I didn’t watch the debate. I’m too much of a coward. I couldn’t bear to see Hillary humiliated and abused by Trump the Clown. Later, I saw news clips that suggested she’d won hands down and I was hugely relieved because she’s obviously the only safe choice for the White House if Trump is the alternative.
My relief was founded in fear. As in Julia Gillard’s time as Prime Minister of Australia, there has been so much misogyny surrounding Hillary’s run for the US Presidency that I was grateful she’d overcome another hurdle without being subjected to more crazed attacks by a man who has become a master at feeding lies and nonsense to the media without ever being held to account. Not fully. Not properly.
Bizarre whispers and conspiracy theories spread through social media until they become mainstream; myths and lies about her past, her health, family and sexuality that I won’t dignify by repeating.
Perhaps there’s little difference between today’s global gossip and the whisperings of people in villages centuries ago. The sort of fears projected onto women who stepped out of prescribed roles as mothers and helpmates to exercise power as wise women, healers and crones.
Women who were frequently burned as witches.
Remember this? It says it all, doesn’t it?
A few days after the Clinton-Trump debate, I heard Julia being interviewed in America. She was articulate, intelligent and charming. She was treated with the utmost respect, as a woman of substance, a former Prime Minister, a friend of Hillary. Yet I still cringe at how she was treated in Australia during her period as Prime Minister.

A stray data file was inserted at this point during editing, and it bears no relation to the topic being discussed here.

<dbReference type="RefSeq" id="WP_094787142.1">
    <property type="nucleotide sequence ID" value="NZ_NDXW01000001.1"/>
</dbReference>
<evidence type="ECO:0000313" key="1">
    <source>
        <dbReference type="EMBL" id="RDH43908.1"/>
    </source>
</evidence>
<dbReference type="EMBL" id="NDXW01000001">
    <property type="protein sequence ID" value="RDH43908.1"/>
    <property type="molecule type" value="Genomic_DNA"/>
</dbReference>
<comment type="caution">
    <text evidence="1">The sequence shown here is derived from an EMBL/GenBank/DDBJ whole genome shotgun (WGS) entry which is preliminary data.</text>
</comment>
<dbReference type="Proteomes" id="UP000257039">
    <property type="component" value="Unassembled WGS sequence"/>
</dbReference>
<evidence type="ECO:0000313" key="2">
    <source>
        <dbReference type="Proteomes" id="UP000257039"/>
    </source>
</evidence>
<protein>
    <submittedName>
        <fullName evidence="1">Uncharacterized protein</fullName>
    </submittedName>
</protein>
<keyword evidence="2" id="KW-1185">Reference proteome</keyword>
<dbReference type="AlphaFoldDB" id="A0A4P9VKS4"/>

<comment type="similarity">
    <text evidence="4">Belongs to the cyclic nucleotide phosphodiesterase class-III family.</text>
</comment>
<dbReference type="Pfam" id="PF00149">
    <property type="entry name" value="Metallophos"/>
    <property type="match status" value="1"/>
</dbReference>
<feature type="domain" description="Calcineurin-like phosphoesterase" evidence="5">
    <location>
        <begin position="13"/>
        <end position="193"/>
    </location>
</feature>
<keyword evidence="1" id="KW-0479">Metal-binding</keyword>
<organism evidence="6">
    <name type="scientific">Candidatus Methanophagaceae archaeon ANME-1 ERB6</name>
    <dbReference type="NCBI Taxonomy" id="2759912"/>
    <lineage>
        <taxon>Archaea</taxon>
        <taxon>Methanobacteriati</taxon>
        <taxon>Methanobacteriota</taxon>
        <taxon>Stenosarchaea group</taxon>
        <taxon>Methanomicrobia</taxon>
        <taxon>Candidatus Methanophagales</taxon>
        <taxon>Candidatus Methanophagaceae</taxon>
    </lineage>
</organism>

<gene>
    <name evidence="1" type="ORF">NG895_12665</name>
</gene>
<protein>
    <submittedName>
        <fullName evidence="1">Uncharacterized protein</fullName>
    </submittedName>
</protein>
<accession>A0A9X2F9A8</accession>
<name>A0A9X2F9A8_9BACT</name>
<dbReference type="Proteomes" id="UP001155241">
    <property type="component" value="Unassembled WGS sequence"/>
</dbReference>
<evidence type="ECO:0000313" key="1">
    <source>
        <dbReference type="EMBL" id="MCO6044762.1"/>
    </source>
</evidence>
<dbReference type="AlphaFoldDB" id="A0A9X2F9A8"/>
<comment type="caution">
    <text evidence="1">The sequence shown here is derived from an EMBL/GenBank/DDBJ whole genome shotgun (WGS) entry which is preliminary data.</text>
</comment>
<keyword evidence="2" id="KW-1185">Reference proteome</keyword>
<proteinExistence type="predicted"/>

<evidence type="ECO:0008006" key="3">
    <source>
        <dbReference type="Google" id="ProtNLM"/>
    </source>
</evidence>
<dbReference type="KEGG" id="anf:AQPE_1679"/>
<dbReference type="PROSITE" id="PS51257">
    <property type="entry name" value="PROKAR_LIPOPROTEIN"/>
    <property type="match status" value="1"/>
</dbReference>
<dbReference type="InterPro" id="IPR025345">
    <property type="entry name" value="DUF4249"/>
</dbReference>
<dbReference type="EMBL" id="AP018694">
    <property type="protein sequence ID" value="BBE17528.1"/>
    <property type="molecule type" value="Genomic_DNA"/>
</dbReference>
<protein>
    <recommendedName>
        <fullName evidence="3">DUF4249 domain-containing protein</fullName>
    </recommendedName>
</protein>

In an article in ‘The Age’ newspaper this week, Professor Catharine Lumby suggests the nonsense about Hillary is able to gain traction in mainstream debate because “there are deeply embedded cultural myths about women of Clinton’s age owning their power and expertise.”
How difficult is it for a woman to run for high office? Margaret Thatcher, Golda Meier, Indira Ghandi, Julia Gillard, Angela Merkel, Theresa May. Did they all have such a rough ride?
Gender is a slippery beast. So too are cultural myths. Julia was not only living with a partner in an ‘unmarried’ state, she had no children. Shock, horror, not a mother! She also has red hair. Let’s not look into that can of cultural worms with connections to witchcraft!
In her political memoir, ‘My Story’, Julia says:
“Of all the experiences I had as Prime Minister, gender is the hardest to explain, to catch, to quantify.
If you point to specific examples they sound trivial. There’s the television footage of me getting into a car, the lens trained at my bottom, not something done to male Prime Ministers. The front-page image, followed by frame-by-frame spread of me tripping over in India. A television network commissioning and airing a full comedy series about my prime ministership. Something never done before and with no sign of it being done again now that we have a male Prime Minister.
In contemporary Australia, despite so much progress being made, both women and men continue to be trapped in a prison of their own gender.”
There are times in Australian politics when people grow disheartened and jokingly threaten to move to New Zealand. With Trump, Brexit, refugee migration, ISIS and Aleppo on the world stage, I’ve become increasingly interested in space travel!
But even if it was possible, I couldn’t go. I want to be here to see Hillary defeat Trump the Clown. I want to gain strength from her determination and self-belief. I want to see her become the first female President of the United States.
Because, in Julia’s words, “What I am absolutely confident of is it will be easier for the next woman and the woman after that and the woman after that.”
Brave women, both of them.
Hillary Image: REUTERS/Mark Makela – RTX2LBMO